On the orders of the crown, Cromwell had confiscated practically all Catholic-owned lands in the mid-1600s, leading to 200 years of the landlord-tenant relationship in Ireland. In 1804, in a population of 5.4 million there were an estimated 8 – 10,000 mainly Protestant landlords, less than a 1000 of whom owned 50% of the land. By the mid-1800s Cork’s rural poor were flooding into Cork city to escape starvation and evictions. This century was marked by unrest as tenants fought back against high rents and taxes.
The first Land Act in 1870 meant that a landlord had to compensate tenants for improvements they had made to their property and it finally gave tenants a right to the 3 F’s – fixity of tenure, fair rent and free sale. The Land League demanded that rents be reduced, but landlords held out as, for many, a reduction in rents would lead to bankruptcy. Four more Land Acts would be passed, improving the lives of tenants.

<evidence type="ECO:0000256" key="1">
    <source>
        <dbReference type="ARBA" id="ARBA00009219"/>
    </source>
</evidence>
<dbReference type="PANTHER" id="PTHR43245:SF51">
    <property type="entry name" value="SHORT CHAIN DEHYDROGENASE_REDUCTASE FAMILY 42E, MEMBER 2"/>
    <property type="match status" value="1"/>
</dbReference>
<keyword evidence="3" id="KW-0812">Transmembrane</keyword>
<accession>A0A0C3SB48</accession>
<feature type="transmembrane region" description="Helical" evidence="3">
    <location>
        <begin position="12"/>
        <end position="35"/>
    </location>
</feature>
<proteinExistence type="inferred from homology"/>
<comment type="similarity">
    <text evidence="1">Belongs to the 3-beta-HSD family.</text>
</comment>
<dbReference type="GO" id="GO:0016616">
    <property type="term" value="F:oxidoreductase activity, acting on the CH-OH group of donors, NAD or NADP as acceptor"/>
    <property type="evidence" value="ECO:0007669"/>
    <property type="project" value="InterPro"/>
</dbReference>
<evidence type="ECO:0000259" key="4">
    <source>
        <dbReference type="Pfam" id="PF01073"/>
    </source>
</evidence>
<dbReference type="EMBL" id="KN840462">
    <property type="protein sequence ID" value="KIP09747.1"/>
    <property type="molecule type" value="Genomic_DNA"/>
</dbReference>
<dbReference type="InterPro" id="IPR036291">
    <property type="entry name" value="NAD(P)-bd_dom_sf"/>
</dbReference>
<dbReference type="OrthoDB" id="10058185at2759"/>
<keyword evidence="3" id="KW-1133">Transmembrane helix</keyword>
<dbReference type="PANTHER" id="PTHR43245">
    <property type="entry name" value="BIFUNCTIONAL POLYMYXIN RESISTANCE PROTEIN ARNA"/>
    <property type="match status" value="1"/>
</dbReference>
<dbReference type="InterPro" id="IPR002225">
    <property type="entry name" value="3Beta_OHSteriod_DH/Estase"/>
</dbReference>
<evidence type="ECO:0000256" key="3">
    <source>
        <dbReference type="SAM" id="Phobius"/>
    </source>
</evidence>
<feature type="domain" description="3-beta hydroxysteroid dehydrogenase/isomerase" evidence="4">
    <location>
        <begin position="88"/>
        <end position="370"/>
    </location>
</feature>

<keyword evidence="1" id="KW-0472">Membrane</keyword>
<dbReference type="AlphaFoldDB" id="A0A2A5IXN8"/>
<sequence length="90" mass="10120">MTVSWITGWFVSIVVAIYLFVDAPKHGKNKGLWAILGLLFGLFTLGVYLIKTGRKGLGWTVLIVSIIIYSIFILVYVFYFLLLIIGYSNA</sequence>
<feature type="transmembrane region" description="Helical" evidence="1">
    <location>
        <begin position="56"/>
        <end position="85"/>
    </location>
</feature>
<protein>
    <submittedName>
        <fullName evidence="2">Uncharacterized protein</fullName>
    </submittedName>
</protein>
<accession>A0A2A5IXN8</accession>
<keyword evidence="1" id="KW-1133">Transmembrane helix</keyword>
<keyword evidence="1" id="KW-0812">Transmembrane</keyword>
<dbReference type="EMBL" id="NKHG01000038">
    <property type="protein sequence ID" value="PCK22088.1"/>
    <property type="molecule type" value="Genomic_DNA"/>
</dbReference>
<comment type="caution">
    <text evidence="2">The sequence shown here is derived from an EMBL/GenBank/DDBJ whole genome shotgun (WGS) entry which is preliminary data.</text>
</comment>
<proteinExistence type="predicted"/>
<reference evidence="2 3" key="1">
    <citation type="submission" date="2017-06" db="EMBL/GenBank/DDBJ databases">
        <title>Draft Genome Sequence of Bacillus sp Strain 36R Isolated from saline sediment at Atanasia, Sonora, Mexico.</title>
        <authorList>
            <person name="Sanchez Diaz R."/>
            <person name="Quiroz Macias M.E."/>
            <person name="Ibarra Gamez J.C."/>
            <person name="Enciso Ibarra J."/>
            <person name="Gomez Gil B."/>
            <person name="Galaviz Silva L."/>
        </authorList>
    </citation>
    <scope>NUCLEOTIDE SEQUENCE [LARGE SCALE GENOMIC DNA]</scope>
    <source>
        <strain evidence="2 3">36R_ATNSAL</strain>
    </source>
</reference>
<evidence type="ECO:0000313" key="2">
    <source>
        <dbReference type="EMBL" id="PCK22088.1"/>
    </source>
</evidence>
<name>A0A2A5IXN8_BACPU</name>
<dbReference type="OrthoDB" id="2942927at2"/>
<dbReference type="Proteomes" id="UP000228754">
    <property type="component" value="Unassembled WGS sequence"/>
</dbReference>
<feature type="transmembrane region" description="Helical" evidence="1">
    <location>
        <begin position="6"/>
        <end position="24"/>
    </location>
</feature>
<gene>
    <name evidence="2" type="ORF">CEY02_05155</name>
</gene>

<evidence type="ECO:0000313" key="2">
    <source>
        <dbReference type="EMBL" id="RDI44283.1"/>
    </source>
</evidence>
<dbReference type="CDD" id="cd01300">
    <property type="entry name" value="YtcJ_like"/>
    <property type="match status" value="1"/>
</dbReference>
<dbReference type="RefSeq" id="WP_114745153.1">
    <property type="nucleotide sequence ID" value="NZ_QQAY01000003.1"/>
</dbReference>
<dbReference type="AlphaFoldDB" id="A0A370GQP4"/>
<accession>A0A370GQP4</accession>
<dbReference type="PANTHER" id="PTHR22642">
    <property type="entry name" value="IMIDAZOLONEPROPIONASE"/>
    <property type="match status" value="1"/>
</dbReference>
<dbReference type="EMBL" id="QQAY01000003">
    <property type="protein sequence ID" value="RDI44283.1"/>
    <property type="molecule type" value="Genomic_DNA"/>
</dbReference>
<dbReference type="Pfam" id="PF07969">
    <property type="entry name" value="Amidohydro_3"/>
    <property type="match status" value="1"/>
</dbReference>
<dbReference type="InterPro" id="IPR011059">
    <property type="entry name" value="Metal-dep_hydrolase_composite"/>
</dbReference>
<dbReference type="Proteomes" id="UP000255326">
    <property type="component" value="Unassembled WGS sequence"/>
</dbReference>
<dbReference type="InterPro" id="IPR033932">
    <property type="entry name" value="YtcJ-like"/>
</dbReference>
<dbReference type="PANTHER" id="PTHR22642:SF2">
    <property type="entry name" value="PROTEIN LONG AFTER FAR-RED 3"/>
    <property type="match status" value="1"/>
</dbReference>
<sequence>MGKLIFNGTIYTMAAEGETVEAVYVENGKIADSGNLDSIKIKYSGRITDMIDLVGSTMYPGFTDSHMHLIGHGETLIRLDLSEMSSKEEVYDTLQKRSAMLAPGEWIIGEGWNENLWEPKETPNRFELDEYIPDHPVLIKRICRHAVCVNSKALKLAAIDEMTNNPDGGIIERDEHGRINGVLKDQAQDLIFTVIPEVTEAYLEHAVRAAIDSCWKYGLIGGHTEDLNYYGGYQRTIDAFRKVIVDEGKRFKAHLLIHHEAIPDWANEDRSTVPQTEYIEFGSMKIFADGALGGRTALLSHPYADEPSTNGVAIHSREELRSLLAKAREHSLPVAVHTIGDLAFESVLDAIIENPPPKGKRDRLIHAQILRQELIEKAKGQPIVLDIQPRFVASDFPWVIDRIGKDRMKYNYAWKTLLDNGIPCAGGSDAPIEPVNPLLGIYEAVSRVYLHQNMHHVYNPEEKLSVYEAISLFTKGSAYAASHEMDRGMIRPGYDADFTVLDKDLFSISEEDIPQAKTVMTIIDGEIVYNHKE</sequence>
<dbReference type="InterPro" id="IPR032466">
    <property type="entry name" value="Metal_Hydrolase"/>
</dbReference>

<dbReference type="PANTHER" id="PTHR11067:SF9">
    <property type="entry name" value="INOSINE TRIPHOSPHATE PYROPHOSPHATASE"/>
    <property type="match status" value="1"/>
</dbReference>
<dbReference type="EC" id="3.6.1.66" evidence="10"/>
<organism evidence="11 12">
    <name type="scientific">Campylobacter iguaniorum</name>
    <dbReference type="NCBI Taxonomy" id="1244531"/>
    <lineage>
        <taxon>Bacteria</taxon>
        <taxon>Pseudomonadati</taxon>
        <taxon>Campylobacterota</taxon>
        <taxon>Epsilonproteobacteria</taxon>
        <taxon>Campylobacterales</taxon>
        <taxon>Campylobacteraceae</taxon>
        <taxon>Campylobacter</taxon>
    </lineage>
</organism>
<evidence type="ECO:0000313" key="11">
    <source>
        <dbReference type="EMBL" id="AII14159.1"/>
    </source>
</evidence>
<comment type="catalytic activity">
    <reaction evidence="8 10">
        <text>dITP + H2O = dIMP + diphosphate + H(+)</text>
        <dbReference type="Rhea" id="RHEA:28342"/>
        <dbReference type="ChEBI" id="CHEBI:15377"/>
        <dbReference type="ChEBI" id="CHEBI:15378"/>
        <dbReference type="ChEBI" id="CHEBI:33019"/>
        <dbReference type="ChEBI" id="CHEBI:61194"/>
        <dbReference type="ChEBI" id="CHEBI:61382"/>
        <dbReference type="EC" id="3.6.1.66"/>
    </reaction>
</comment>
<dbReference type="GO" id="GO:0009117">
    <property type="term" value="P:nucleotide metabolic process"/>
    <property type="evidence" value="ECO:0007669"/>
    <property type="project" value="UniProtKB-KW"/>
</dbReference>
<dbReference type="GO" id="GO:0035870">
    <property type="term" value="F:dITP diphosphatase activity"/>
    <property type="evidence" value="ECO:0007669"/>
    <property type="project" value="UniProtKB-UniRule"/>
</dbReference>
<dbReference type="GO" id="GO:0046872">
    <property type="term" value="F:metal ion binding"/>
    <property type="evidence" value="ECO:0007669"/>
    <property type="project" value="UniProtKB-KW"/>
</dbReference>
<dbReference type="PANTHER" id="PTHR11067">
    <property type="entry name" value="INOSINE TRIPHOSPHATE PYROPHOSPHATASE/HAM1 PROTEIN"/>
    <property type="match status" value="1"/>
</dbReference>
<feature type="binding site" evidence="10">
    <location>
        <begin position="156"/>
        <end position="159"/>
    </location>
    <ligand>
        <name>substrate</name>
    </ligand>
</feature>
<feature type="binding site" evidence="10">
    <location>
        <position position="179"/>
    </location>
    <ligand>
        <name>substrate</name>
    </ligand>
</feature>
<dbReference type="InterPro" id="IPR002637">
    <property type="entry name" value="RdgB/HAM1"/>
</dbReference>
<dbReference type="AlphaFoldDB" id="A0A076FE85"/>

By 1896, tenant farmers had bought back 2.5 million acres of Irish land. To provide small patches of land for people to grow their own food, the British parliament passed the Local Government (Allotments and Land Cultivation) (Ireland) Act, 1917. I was this act which would lead to the proliferation of market gardeners in Ballyphehane.